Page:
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Relay For Life 2018 Lesson 2: "Relay for Life Fights Back Against Cancer"

Part two of three in a series about my experiences at Relay for Life 2018
PUBLISHED June 13, 2018
Justin Birckbichler is a fourth grade teacher, testicular cancer survivor and the founder of aBallsySenseofTumor.com. From being diagnosed in November 2016 at the age of 25, to finishing chemo in January 2017, to being cleared in remission in March, he has been passionate about sharing his story to spread awareness and promote open conversation about men's health. Connect with him on Instagram @aballsysenseoftumor, on Twitter @absotTC, on Facebook or via email justin@aballsysenseoftumor.com.

Despite never attending Relay for Life, my first was in April 2018 and I was there as both as team captain and a cancer survivor. It's more than just the laps and the fundraising. Recently, I reflected on my first lesson I learned from Relay for Life, that its purpose is to celebrate cancer survivors. Today, I am sharing my second lesson.

Relay for Life is to fight back against cancer

Around the same time as Relay for Life, I was working on a research study. You can read more about it here, but the long and short of it is that I was investigating men's experiences with testicular exams at the doctor's office. While the first phase of the study is now complete, and I encourage you to check out the results here, you're still welcome to partake as we see if trends change since the initial study.

Doing this study at the same time as Relay for Life was perfect. Knowing that I had my cool survivor bandana on and the event was all about cancer awareness, I decided I would take “The Blunt Approach” from "Six Ways to Talk About Testicles" and give the survey to literally any guy I saw along the way. I probably talked with well over 50 guys, and their answers to the survey all varied.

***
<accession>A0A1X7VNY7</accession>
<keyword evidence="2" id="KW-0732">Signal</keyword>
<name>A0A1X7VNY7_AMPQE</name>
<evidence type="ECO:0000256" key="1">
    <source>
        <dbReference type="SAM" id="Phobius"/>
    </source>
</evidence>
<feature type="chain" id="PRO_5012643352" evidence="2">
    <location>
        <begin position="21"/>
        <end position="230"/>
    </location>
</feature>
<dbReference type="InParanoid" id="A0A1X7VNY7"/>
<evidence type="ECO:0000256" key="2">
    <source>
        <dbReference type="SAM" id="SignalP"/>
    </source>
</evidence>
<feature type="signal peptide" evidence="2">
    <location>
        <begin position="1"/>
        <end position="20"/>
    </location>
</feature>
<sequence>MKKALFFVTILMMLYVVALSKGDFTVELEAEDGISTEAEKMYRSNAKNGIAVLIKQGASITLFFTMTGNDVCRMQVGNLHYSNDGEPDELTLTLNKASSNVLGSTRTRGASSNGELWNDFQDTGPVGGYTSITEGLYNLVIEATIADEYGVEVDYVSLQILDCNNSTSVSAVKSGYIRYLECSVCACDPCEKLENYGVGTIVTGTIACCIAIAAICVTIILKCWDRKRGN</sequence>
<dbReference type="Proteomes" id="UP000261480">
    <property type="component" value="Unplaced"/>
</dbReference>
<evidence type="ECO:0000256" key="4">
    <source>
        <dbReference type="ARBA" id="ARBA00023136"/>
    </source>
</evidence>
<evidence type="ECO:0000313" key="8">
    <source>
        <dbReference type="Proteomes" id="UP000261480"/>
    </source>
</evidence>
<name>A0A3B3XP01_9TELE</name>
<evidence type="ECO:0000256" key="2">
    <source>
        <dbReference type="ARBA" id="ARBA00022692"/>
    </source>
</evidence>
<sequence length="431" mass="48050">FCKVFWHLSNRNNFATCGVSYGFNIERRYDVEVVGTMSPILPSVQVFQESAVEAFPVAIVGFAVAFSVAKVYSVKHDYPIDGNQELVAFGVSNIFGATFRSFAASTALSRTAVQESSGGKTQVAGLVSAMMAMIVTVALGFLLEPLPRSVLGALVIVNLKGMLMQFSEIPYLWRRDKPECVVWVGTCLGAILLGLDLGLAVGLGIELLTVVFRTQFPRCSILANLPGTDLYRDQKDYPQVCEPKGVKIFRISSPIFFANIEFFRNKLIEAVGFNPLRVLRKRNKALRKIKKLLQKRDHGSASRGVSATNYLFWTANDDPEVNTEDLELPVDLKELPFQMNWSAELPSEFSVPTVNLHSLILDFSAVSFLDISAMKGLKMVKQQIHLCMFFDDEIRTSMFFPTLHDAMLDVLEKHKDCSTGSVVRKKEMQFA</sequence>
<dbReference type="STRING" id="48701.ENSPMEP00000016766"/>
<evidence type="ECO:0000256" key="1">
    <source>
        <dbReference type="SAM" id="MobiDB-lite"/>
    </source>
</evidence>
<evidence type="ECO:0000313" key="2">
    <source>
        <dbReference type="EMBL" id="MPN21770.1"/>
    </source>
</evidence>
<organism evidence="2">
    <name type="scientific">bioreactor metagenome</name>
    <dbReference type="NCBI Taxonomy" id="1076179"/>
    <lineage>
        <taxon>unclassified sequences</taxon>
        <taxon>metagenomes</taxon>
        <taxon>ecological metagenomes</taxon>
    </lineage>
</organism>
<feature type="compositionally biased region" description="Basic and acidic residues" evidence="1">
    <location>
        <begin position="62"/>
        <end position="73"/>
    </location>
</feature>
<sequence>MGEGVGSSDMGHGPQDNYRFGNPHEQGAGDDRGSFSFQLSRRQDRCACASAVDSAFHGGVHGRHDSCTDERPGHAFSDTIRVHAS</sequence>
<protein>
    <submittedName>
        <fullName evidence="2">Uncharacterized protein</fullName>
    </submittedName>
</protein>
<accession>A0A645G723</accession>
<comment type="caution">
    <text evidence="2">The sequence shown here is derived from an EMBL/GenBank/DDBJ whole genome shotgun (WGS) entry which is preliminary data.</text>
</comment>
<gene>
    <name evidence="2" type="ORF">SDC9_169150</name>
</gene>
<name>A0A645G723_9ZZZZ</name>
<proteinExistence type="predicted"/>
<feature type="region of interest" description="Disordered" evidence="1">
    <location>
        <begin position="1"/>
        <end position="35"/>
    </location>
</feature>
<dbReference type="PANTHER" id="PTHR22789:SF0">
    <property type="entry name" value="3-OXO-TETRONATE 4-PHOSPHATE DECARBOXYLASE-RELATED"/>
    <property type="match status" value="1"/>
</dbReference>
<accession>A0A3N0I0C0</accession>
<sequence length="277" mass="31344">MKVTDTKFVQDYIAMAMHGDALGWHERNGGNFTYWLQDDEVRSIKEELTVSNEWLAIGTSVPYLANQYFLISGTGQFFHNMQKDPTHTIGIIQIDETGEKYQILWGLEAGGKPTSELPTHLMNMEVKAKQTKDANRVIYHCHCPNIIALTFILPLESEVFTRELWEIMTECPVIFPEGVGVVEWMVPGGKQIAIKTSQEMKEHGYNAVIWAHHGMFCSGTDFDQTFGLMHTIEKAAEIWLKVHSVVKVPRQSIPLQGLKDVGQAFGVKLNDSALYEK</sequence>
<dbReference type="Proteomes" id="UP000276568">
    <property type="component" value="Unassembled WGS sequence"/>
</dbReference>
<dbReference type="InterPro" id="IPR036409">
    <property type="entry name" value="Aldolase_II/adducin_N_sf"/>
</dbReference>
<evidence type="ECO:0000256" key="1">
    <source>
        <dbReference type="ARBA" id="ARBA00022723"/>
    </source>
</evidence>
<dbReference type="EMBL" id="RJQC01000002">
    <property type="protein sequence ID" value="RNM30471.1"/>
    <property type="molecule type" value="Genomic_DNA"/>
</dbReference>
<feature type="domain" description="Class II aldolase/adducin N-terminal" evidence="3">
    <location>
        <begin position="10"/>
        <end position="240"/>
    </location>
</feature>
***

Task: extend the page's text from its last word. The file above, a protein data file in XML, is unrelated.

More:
I talked to all sorts of males – from high school students to a Vietnam war veteran. The Sheriff's Department had a team, and I interviewed each of them in turn. I also administered the survey to the Miss Relay contestants, who are men who dress up in drag as another fundraiser.

Out of all the people I approached, only two guys outright said that they didn't want to participate. I didn't press the issue, and despite that, I was happy to see that the vast majority of the men were open to talking about testicular cancer and self-exams. Shows me that things are slowly changing for the better, which is my goal in April, the designated month for testicular cancer awareness.

If a man said he didn't know how to do a self-exam or how frequently to do one, I told them how to do it and to repeat monthly. I didn't have my fake testicles with me, but one person had two Dum-Dum lollipops, and, well, one thing led to another. Just add it to the growing list of foods I have reimagined as testicles.

I'd say that I definitely grabbed the moment by the ball(s) and used Relay for Life to spread some awareness about testicular cancer.

This is part two in a three part series. Be sure to check my CURE author page for my third and final major takeaway from my experience at Relay for Life 2018, where I get deep and less focused on testicular cancer and ball jokes.

 

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Talk about this article with other patients, caregivers, and advocates in the Testicular Cancer CURE discussion group.

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